Erceg then gave up a flare single just over a leaping GrandPre to Logan Nottebrok, and let his first-pitch fastball to pinch hitter Ronnie Gideon leak out over the plate, where the versatile sophomore sparkplug was able to drive it inside the left field line for an RBI double, tying the game.
“I thought, right out of the chute, they were kind of on him,” Esquer said. “Quite frankly, they’ve been facing a lot of softer pitchers during the tournament, from Texas Southern, and our first pitcher. I thought that they were probably a little more comfortable with a little more velocity against him, early.”
Gideon had come on to pinch hit for Barash – one of the best defensive catchers in the SEC – in part because he’d caught 30 innings over the previous two days.
“We just felt like he had a chance to pop one,” Childress said. “Barash, he caught 17, 18, 20 today, I’m not sure, and yesterday, and it’s been hot. He’s had some really good at-bats in game one today, and again today, but we felt like Gideon had a chance to run one out of the ballpark, and he certainly went up there ready to hit. He sat there for a long time today, and got his opportunity.”
CAL HITTERS GET BIG, GET NOTHING
The Bears’ plate approaches in the bottom of the ninth can best be described as: ‘Go long or go home,’ as GrandPre lined out to center, Halamandaris took a massive cut at a fastball away to go down swinging, and Tenerowicz popped out on the second pitch he saw after going to his knee to offer at the first.
Erceg worked around a leadoff single in the top of the 10th, and an intentional walk to Banks, thanks to an inning-ending double play grounder off the bat of Melton, with a bare-handed turn by Tenerowicz and another sprawling save by Halamandaris at first.
The bottom of the 10th saw Knapp reach via a walk, and Pearson bunt him to second. Erceg was walked intentionally with Paul – who was 5-for-14 on the Regional – on deck.
“They got a little long, a little long,” Esquer said. “Even Lucas, I think, sometimes, you can’t manage those emotions. They want to really produce, and maybe try a little too hard. To be able to relax, if you noticed, that swing by Banks to get the base hit, that was a nice, smooth, easy swing. He did not try to do too much with that. The same with Mitch in the last couple days. In the moment, they’re able to back off a bit and trust their ability to have the best chance for success.”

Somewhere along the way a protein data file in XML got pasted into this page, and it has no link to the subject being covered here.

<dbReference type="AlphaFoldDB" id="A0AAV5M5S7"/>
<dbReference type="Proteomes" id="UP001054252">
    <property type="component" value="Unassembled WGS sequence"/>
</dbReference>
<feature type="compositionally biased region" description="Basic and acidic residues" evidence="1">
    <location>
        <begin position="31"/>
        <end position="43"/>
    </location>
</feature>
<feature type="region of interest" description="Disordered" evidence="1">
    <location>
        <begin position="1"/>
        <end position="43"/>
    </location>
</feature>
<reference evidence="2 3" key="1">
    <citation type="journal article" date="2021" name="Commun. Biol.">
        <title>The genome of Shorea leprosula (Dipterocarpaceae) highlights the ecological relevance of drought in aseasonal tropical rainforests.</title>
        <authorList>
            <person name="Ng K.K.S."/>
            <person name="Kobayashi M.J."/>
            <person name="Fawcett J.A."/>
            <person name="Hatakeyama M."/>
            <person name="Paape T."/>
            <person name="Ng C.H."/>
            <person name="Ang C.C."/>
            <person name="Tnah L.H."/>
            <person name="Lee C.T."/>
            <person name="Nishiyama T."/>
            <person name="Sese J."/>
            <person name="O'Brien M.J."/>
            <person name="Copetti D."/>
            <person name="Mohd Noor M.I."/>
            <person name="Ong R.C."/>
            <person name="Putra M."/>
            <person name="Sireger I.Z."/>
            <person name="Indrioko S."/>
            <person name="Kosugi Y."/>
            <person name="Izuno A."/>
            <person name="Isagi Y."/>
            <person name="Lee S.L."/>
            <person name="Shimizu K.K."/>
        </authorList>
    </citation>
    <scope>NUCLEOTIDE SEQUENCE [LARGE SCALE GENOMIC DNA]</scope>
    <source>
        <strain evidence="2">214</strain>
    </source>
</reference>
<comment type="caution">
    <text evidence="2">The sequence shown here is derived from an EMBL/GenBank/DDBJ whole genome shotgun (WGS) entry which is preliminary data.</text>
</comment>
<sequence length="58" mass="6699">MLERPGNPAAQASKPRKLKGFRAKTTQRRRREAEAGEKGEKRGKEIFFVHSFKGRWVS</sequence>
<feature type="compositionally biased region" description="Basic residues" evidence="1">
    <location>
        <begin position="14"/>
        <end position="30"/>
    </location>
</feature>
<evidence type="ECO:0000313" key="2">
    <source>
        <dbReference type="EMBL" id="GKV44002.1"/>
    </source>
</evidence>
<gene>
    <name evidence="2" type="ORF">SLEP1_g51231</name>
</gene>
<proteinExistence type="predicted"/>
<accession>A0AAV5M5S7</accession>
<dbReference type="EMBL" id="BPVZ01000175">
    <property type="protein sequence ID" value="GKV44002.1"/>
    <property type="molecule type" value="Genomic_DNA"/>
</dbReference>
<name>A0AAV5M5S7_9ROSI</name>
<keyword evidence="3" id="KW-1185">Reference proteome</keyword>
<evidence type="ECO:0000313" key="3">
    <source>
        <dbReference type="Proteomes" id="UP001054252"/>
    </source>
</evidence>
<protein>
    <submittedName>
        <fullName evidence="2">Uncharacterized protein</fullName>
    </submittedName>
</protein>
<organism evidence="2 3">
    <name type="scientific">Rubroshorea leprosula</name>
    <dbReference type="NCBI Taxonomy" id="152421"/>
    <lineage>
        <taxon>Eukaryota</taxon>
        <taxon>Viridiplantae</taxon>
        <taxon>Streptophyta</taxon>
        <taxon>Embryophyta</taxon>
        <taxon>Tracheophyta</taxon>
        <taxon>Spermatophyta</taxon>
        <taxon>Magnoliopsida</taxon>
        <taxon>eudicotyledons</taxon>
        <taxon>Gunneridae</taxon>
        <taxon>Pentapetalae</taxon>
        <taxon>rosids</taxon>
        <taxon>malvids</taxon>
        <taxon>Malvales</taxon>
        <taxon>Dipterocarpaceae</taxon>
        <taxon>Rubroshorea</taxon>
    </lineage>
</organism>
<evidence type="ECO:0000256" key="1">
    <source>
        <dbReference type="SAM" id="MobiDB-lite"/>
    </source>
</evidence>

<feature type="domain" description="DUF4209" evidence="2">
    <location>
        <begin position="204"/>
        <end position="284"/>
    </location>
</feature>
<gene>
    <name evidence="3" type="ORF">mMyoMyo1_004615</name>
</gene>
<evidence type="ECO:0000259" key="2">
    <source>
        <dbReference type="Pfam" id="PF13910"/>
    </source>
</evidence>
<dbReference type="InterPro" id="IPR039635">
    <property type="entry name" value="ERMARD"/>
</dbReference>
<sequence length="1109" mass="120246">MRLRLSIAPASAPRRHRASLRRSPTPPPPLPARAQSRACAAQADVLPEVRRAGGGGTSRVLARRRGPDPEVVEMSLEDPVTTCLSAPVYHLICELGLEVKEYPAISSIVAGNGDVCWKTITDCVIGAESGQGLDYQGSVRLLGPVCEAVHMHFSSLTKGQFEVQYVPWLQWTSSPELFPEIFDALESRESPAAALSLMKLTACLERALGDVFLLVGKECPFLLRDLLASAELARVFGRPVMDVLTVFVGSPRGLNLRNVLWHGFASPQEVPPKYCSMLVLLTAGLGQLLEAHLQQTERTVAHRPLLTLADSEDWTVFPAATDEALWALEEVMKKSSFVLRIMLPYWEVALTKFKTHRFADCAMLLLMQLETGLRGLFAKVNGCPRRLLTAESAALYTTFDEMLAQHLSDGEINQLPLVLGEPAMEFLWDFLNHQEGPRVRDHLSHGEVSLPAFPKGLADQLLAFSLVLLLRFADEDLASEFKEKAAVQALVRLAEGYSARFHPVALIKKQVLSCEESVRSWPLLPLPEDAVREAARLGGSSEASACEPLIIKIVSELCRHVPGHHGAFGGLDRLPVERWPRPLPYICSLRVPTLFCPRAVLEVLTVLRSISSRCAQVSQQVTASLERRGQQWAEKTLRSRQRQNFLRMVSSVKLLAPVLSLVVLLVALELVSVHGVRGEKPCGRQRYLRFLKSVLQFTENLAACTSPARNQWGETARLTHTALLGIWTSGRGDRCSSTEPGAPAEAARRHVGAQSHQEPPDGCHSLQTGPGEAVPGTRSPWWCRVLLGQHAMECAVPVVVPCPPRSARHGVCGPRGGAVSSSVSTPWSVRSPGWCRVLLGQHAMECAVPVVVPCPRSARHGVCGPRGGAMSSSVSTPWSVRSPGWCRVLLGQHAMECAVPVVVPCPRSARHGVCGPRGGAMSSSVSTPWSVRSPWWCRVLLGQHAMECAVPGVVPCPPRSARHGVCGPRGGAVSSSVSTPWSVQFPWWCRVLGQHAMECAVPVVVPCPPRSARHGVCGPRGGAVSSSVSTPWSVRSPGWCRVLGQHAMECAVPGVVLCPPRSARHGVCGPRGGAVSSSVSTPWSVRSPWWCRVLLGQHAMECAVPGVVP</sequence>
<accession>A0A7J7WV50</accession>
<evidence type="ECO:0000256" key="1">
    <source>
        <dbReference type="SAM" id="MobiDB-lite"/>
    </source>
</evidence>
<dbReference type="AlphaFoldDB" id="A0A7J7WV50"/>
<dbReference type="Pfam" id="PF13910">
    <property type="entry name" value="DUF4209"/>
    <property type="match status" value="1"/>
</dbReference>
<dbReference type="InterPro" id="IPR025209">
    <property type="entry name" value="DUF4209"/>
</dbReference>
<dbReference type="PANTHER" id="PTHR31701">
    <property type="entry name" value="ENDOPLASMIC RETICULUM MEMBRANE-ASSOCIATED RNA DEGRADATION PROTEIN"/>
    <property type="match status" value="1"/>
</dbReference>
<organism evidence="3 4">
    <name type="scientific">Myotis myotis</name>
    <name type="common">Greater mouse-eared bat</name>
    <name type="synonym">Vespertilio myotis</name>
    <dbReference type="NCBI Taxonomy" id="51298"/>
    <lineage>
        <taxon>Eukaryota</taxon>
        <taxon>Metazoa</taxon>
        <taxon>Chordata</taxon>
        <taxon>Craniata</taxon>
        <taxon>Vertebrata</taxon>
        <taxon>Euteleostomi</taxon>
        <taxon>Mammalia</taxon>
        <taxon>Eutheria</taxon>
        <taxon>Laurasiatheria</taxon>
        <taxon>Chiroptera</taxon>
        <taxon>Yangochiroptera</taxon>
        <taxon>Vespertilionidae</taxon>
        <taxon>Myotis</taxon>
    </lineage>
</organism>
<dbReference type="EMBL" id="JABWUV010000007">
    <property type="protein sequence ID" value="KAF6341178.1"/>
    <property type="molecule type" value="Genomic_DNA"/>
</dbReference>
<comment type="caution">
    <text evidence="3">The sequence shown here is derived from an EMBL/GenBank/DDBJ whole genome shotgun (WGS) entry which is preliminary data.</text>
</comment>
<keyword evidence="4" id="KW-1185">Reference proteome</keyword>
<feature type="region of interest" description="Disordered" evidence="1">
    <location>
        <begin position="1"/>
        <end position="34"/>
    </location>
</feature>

Paul flew out weakly to right, and Kranson grounded out to second on the first pitch he saw, ending the threat.
Reliever Jason Freeman worked around a one-out walk to GrandPre in the bottom of the 11th – the sophomore shortstop’s second walk of the Regional, after earning just one unintentional free pass during the regular season – by getting the big-swinging Halamandaris to strike out at a change up down, and catching Tenerowicz way out in front of an 80 mph change of pace for another K.
BANKS COMES UP CLUTCH
Erceg – en route to throwing a season-high 4.0 innings – got the first two outs in short order in the top of the 12th, but then allowed a hard single to the left side to Mitchell Nau -- his third hit in five trips to the plate.
The next pitch Erceg delivered was to Logan Taylor, who sent a chopper to GrandPre deep at short. GrandPre – who had been exceptional with the leather throughout the first two games of the Regional – threw high to first. Halamandaris hopped up to grab the throw, and came down on the bag, but replay showed that he came down a hair too late, allowing Taylor to reach, and Nau to move to third.
“Our guys were sure that he didn’t come off the bag there,” Esquer said. “The explanation I got was that the umpires felt like he did. I know the mechanic of the umpiring, when the throw is high, then the first base umpire has to go to the throw, and it’s usually the home plate umpire who has to go cover the bag. I respect them. They did a great job all night. That play didn’t beat us. We had plenty of opportunities throughout the game.”